Hearing “No” at a job interview can be quite a demotivating experience. Applying for a data science job involves a lot of stages, while the interview stage can be crucial to gauge if an applicant will fit the job role and the company culture.
Often, applicants get rejected for mistakes they commit that can easily be avoided. Here are a few mistakes you should avoid while sitting for a data science-related job interview:
CV filled with buzzwords
There is a huge hype around using words like deep learning, machine learning, and neural networks in a CV while applying for data science roles. An applicant should mention such skills in their CVs or during the interview only if one has worked on real-life projects previously in a job or internship. Saying that one knows these skills despite having no practical experience will only increase their chances of rejection. An experienced hiring manager can easily detect if an applicant actually possesses the knowledge and skills they claim to have.
Lack of a good portfolio
A good portfolio of all the data science and analytics projects the applicant has pursued gives the hiring manager immediate proof of the applicant’s capabilities. In addition, an updated GitHub profile highlighting all the work you have done and how it has helped clients – can act as a great source for potential employers.
Not the right experience
Professionals from other fields like IT, consulting, or even marketing often show their previous experience in data science roles and how they have already used algorithms and analytics in their previous job roles – which might backfire in the interview if one cannot back up the claims. If the applicant does not have deep knowledge on a particular topic (that one has claimed they have) as expected from a data scientist applying for the specific job role, they may get rejected by the hiring manager.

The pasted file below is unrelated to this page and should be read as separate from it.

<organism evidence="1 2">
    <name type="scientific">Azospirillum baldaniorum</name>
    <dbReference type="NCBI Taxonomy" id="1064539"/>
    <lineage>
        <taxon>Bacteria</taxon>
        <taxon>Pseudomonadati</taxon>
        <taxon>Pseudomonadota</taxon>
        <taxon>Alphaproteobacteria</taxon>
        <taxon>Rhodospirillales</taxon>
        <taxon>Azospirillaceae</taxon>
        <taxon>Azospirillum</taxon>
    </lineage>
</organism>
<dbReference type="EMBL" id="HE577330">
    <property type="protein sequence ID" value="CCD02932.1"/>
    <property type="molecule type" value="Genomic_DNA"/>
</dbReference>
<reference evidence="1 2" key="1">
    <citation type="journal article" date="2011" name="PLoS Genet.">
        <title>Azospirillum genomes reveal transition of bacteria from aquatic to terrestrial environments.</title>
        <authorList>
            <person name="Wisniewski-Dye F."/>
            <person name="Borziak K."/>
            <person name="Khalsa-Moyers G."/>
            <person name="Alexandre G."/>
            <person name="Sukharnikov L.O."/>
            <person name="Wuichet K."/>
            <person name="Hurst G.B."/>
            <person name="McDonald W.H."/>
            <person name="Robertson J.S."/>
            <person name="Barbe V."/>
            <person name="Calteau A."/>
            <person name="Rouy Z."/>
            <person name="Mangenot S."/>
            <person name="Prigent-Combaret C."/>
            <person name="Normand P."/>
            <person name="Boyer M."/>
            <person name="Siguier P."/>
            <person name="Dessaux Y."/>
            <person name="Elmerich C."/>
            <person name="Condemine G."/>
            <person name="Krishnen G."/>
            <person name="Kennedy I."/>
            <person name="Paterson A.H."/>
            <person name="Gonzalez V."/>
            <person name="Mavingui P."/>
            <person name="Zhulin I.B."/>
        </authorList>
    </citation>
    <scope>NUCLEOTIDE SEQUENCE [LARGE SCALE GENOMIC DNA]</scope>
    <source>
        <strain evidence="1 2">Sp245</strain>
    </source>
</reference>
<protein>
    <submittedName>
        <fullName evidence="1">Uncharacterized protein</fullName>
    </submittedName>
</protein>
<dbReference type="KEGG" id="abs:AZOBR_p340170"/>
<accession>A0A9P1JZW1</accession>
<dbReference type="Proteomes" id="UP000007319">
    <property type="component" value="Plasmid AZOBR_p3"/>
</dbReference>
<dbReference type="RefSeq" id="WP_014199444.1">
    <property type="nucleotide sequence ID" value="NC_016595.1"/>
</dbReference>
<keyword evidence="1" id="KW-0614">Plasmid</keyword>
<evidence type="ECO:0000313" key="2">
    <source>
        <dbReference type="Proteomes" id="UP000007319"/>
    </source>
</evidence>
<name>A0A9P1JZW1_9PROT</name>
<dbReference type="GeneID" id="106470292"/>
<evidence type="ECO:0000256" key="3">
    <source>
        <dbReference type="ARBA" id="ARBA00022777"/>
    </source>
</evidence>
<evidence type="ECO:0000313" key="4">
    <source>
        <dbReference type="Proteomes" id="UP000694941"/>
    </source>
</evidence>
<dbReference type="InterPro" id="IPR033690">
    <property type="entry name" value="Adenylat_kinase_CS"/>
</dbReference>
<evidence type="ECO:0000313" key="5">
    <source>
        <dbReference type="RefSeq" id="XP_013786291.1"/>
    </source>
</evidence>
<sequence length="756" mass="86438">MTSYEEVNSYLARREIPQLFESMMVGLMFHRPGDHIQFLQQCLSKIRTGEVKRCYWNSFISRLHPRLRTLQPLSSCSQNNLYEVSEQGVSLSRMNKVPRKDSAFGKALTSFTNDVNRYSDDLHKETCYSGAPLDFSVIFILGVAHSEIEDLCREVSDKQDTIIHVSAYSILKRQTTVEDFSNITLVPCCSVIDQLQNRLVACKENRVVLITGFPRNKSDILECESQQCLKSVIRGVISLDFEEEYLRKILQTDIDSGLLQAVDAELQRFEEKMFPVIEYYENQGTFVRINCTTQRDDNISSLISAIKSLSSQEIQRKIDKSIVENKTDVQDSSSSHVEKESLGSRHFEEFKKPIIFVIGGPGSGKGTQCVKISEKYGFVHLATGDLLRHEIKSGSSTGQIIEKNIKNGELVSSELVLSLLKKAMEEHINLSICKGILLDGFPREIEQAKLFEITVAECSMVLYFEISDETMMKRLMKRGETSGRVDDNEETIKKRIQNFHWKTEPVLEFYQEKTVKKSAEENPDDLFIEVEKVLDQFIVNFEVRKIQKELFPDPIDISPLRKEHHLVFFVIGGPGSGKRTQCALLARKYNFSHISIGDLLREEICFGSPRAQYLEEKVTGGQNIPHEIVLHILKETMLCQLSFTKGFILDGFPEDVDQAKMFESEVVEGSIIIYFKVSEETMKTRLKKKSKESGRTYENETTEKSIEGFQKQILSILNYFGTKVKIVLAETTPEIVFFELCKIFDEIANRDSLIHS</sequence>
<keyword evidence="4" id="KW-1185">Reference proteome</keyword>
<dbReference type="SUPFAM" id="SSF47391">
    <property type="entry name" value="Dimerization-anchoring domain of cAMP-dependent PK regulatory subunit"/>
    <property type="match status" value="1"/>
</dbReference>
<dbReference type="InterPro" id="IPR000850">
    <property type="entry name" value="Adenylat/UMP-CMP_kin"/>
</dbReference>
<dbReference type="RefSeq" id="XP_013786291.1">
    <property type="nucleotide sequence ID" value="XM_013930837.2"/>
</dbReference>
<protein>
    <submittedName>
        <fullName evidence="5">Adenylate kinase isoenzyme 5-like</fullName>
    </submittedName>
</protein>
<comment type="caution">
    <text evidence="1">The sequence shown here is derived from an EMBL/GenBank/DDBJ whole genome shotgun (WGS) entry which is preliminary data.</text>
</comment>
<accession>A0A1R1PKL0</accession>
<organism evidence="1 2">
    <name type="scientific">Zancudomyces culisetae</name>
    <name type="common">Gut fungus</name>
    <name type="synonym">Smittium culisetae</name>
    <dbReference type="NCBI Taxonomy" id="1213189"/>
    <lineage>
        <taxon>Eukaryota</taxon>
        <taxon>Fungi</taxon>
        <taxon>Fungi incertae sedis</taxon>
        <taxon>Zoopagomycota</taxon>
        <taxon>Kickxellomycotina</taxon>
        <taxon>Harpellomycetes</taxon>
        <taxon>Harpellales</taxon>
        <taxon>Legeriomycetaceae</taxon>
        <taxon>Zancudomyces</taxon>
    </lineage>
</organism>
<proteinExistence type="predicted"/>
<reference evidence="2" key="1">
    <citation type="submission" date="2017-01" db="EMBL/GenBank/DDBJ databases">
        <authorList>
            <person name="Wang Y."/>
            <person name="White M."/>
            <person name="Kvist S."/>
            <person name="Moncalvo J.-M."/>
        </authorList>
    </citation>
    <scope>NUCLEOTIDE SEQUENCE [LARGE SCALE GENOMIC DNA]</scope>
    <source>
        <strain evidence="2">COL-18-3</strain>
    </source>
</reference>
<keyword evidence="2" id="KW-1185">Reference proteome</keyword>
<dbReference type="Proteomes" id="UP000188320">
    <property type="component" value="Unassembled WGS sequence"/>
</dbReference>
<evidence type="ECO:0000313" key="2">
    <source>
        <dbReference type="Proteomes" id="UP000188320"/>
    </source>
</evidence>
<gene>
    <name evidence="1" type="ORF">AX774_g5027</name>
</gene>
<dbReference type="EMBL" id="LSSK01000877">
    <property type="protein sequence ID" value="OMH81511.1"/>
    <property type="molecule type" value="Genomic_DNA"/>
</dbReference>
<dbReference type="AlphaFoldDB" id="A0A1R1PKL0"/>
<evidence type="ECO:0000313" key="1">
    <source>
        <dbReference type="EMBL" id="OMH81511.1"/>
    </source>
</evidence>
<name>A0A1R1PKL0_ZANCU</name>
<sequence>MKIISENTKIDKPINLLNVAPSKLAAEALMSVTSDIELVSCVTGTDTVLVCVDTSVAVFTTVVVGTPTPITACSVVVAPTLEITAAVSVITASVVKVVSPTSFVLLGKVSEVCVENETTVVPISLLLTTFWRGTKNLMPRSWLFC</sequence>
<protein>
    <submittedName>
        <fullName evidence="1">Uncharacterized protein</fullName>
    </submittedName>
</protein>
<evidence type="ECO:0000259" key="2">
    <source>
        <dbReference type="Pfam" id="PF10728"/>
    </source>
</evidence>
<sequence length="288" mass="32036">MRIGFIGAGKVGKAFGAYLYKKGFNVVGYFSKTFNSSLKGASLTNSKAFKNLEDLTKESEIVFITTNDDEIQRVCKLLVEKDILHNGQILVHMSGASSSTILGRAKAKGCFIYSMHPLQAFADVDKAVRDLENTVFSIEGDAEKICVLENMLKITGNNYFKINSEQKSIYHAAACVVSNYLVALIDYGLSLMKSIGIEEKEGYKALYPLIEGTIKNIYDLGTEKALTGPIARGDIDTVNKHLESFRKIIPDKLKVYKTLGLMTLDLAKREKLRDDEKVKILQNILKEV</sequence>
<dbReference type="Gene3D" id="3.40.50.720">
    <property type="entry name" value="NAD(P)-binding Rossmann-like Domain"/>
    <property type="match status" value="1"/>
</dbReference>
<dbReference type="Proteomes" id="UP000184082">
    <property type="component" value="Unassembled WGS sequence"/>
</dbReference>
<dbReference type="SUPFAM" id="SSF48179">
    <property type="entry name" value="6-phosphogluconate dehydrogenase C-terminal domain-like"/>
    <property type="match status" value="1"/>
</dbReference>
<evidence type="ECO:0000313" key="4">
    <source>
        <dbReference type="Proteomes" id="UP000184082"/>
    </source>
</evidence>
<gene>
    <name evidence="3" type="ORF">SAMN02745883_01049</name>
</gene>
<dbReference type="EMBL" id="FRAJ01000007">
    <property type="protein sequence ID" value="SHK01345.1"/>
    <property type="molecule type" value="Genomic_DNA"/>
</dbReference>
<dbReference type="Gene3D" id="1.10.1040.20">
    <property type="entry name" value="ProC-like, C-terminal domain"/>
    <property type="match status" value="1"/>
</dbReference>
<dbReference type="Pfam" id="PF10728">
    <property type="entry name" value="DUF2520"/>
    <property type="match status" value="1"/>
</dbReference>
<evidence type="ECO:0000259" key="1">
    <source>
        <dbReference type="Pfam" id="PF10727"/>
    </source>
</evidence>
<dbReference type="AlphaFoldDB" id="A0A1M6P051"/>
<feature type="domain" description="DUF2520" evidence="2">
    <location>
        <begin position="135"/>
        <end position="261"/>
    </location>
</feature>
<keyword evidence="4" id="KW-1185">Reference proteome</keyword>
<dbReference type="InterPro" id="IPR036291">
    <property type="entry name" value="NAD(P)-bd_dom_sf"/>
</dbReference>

Not focusing on the job description properly
All data scientist jobs do not require the same qualifications and skillsets. The job profile and KPIs vary from company to company. Some may require the applicant to have advanced degrees like PhDs in statistics, mathematics, computer science, or machine learning, and deep learning skill sets. Blindly applying for jobs that say “data scientist” in the job description will serve no purpose. Instead, the applicant should go through what the job actually wants them to do and how the skills one possesses can be aligned to the job profile.
Lack of application of analytics to business problems
The ultimate objective of a data scientist is to solve a business problem through analysing data and building algorithms. A hiring manager will give the applicant a business scenario and question how to solve the problem. The manager is not expecting the applicant to develop the entire solution themselves, especially when the applicant has only a few years of experience.
The manager is trying to see how the applicant approaches the business problem and whether they can perform what is expected of them when put in such a setting. A candidate should ask more and more questions to the hiring manager to figure out the business problem entirely and then suggest how their skills can help solve it. If simpler concepts of data science can be applied to solve the problem, they should suggest that instead of using buzzwords and overcomplicating the issue at hand.
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Sreejani Bhattacharyya is a journalist with a postgraduate degree in economics. When not writing, she is found reading on geopolitics, economy and philosophy. She can be reached at firstname.lastname@example.org